A comprehensive nuclear agreement between the P5+1 and Iran is the only effective way to limit Iran's nuclear program and ensure that it is entirely peaceful. Rather than sabotaging the progress made to date and undermining the prospects for a more far-reaching final phase deal, the Congress should allow the P5+1 negotiators the time and support necessary to negotiate an effective diplomatic solution.

Sanctions Violate the Interim Deal

Several members of Congress are drafting new sanctions legislation. If approved, these sanctions would directly violate the United States commitment to "refrain from imposing new nuclear-related sanctions" under the November 24, 2013 interim agreement

The most imminent sanctions bill will be considered before the Senate Banking Committee on Jan. 20 and marked-up later in the week. Its primary authors, Sens. Robert Menendez (D-N.J.) and Mark Kirk (R-Ill.), introduced a sanctions bill in December 2013, S. 1881, which, if passed, would have derailed the talks and the progress generated under the interim deal--which has halted the most worrisome aspects of Iran’s nuclear program and rolled back key elements.

Proponents of additional sanctions at this time claim that these measures will not go into effect until negotiations breakdown and that the possibility of additional sanctions pressure will keep Iran at the negotiating table.

However, passing new sanctions while talks are ongoing risks shattering the carefully built international coalition pressuring Iran to remain at the negotiating table.

U.S. Ambassador to the United Nations Samantha Power said on Jan. 12 that the administration opposes new sanctions at this time, noting that "if we pull the trigger on new nuclear-related sanctions now, we will go from isolating Iran to potentially isolating ourselves."

If Washington passes sanctions now, the United States would be blamed for any breakdown of the talks, and other countries may resume trade with Iran. That would dramatically reduce U.S. leverage and the prospects for a diplomatic solution.

Even if sanctions were designed not go into effect immediately, and are “triggered” by an event such as the breakdown of talks, they would directly contradict the terms of the Joint Plan of Action. Triggered sanctions that depend on a “breakdown” also would require a subjective determination of what constitutes a breakdown in the talks.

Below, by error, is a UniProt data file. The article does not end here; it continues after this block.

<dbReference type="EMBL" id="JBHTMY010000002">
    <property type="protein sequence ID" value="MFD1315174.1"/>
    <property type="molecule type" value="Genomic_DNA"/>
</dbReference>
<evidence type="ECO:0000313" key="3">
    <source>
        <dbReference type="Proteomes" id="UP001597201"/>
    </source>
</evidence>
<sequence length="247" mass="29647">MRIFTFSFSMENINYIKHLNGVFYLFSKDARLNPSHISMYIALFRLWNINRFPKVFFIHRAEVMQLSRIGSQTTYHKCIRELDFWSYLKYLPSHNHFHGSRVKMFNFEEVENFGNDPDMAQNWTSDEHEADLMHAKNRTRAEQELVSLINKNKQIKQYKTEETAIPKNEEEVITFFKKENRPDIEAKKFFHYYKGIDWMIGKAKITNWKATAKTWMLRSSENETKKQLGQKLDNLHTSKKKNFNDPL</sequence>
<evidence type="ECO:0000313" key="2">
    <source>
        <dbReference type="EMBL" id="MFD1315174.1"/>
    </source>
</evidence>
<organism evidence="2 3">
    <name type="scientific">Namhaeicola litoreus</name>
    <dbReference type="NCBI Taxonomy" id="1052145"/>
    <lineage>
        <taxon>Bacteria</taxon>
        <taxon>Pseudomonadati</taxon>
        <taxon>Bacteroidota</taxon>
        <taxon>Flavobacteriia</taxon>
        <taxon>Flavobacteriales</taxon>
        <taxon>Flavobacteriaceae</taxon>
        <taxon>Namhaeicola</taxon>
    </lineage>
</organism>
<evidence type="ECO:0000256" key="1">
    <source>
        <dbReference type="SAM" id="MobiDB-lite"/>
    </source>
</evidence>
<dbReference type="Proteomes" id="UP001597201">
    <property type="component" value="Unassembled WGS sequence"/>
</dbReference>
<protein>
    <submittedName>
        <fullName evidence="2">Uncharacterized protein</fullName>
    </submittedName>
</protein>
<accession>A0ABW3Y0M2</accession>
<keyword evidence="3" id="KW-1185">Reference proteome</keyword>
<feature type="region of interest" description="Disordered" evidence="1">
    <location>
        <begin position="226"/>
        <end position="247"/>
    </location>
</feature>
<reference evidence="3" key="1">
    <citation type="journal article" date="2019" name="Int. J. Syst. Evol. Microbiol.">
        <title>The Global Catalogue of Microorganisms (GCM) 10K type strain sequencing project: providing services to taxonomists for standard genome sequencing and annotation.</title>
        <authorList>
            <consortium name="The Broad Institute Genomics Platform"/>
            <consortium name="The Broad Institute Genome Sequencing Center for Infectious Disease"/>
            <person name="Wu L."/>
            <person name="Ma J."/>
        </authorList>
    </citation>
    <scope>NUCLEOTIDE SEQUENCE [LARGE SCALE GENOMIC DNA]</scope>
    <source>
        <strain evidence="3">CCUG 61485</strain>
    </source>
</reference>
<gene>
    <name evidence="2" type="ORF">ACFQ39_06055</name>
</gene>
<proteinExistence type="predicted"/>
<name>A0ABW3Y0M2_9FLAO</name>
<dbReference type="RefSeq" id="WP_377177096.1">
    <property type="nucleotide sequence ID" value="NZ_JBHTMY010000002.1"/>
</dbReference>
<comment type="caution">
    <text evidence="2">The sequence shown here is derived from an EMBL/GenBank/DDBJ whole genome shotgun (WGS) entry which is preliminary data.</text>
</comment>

Elizabeth Rosenberg, a former senior advisor the U.S. Department of Treasury, said at an Arms Control Association-Carnegie event on Dec. 3 that triggered sanctions send the wrong message to Iran. Rosenberg, now at the Center for a New American Security, said that sanctions at this time “... will be seen as an act of bad faith in Iran on the part of the U.S. and a sign that the U.S. negotiating team will not be able to deliver what it promises and that it won’t be able to successfully coordinate with Congress.”  

Rosenberg also said that “Iranians may not believe that Congress won’t change the goal posts again” when it comes time to lift sanctions when Iran takes particular actions in the event of a comprehensive agreement.

More Pressure Will Not Help

Some members of Congress, however, mistakenly believe that additional economic pressure at this time will push Iran to make further concessions at the negotiating table.

Kirk said on Jan. 4, “now is the time to put pressure on Iran especially with oil prices so low. We are uniquely advantaged at this time to shut down this nuclear program.”

This reasoning is illogical and incorrect for several reasons.

From a negotiating perspective, moving forward on any sanctions bill will give the hardliners in Iran considerable ammunition to assert that the United States is not following through on its commitments in the Joint Plan of Action and will not negotiate a comprehensive agreement in good faith. This could narrow the space that Iranian President Hassan Rouhani has to negotiate a final deal even further.

New sanctions could also cause Iran to pull out of the negotiations. Iran made clear last year that it would interpret such a move as a violation of the Joint Plan of Action. Iran's Foreign Minister and lead negotiator Mohammad Javad Zarif said that a "deal is dead" if the United States imposes more sanctions, even if they do not go into effect during the negotiations.

However, for some members of Congress, the purpose of passing new sanctions is to end negotiations. Sen.Tom Cotton (R-Ark.) said on Jan. 13 “the end of these negotiations isn't an unintended consequence of congressional action. It is very much an intended consequence, a feature, not a bug, so to speak."